Used MBP - Due Diligence

Discussion in 'MacBook Pro' started by dextr3k, Nov 21, 2013.

  1. dextr3k macrumors 6502

    Nov 26, 2012
    Hi All,

    I am considering selling off an old laptop and swapping it for a used MBP. I recently bought my wife a rMBP 13" and she is loving it, so theres no option of prying it away from her.

    This isn't so much of which one to buy, but which one to AVOID, and when I set my eyes on one, what are the due diligence to make sure I get a decent machine. I had my eyes set on a cMBP from 2010 or 2011, so I can upgrade the ram and SSD. Are there any models I should avoid? (e.g. the one with the 8400, which has a really high failure rate)

    I will be buying locally, so when I get the machine, other than looking at the screen, and running an apple hardware test, is there anything else I can do to cover my bases? Is an AHT even worth it, how long does it take to run, will I be waiting in a coffee shop for 3 hours?
  2. priitv8 macrumors 68040

    Jan 13, 2011
    nVidia 8400 was last used on early 2008 (pre-unibody) machines.
  3. dextr3k thread starter macrumors 6502

    Nov 26, 2012
    Ah ok, thats why I don't see that configuration pop up. But still serves as an example of a model to avoid...
  4. BrettApple macrumors 65816


    Apr 3, 2010
    Heart of the midwest
    Well for what it's worth, I bought the girlfriend a 2007 MBP (Yes, 8600m, but reapplied thermal paste and told her to keep it cool), and it works great with an SSD and more RAM.

    But just yesterday I bought myself a used 2010 MacBook Pro from a guy in my class for $650 (2.53 i5, 4GB, 500GB) and moved my HDD, SSD, and RAM from my Late 2008 MacBook. Works like a champ and I already like the extra screen real-estate.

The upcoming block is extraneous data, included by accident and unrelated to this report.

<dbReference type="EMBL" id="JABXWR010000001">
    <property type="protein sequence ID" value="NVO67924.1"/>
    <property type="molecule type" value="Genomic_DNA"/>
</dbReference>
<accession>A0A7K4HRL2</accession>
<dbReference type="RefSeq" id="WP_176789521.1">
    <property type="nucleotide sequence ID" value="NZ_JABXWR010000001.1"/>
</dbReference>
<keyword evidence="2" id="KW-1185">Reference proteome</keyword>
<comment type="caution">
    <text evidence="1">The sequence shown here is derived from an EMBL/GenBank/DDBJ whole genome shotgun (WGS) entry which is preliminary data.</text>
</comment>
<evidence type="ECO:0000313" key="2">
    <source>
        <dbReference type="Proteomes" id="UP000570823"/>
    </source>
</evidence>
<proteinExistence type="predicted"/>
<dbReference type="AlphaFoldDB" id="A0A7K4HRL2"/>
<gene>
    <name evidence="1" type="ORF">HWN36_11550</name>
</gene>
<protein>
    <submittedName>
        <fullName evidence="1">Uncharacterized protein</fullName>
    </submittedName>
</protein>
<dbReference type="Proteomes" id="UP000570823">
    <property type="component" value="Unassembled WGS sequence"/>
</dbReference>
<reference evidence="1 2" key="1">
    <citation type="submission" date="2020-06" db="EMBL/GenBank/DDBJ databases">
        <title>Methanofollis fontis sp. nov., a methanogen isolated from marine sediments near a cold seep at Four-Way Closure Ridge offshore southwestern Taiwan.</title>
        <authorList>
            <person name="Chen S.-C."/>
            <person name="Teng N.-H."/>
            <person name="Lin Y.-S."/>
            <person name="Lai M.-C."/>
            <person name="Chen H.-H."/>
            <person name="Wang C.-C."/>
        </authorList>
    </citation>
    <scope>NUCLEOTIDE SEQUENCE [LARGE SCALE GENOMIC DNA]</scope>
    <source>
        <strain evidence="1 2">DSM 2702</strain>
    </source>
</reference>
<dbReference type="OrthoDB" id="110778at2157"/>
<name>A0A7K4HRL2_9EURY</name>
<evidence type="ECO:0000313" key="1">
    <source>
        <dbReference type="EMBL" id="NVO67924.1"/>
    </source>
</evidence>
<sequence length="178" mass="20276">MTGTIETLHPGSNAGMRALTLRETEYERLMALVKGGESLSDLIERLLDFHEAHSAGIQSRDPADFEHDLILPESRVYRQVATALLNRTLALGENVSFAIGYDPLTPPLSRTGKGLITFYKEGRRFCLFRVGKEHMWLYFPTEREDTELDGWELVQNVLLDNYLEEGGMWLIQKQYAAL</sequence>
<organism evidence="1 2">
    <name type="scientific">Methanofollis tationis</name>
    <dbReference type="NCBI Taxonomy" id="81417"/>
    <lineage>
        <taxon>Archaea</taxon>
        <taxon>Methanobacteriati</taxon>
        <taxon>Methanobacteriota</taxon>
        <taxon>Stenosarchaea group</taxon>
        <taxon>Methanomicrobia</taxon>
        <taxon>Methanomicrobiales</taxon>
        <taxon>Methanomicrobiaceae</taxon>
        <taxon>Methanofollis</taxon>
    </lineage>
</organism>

The 2010 is a good value, though they use the first gen Core i series (dual core w/ hyper threading). But I have heard of a lot of the 2011 models with GPU failures with the ATI cards, so I figured it would be a safe bet to get the 2010 (Nvidia 330M). And it seemed like a fair price with box and disks and all.
  5. NewishMacGuy macrumors 6502a


    Aug 2, 2007
    There's a significant advantage to going with the 2011 in that the Sandy Bridge machines are "still current" in terms of compatibility and processing power. They have Thunderbolt (though not USB 3), SATA 3 interfaces, capability for 16GB RAM, and neither the Ivy Bridge nor Haswell iterations added significant processing power.

    The 2010 models are right on the edge of "long-in-the-tooth" and are well into loss of compatibility with even the last-gen advances that really count - like SATA 3 SSDs and one cable docking with an ATD.

    The tradeoff is that the 2011 dGPUs may be less reliable as has been mentioned.

  6. saturnotaku macrumors 68000

    Mar 4, 2013
    From what I've read, the issues with GPUs in 2011 models is no worse than the kernel panics that plague the 2010s. It's a risk either way. I certainly wouldn't buy a used Mac unless it had at least a few months of the standard or extended warranty left.
  7. dextr3k thread starter macrumors 6502

    Nov 26, 2012
    Thats interesting, I own an 2010 iMac so I never really followed MBP news. The only reason I am considering cMBP is due to upgradability, but with ATi failures, it might be better to go with a cheaper 2010.

    Great insight guys, thanks.

    Yeah I am taking a risk, but big risks means big rewards right? hehe.
  8. neteng101 macrumors 65816

    Jan 7, 2009
    It sounds like you're just looking for a 2nd machine in which case it doesn't really matter so much - but personally to me this whole upgradability deal is overblown and you're losing a lot without going with embedded options. Your wife has already wisely stolen/kept the 13" rMBP for herself, so that says a lot right there! ;)
  9. dextr3k thread starter macrumors 6502

    Nov 26, 2012
    Yeah it will be a second machine for work. So I was just going to up the ram to 8gb and maybe a cheap 250gb SSD. For $500 I can pick up an old 2010 cMBP which to me is a good deal.

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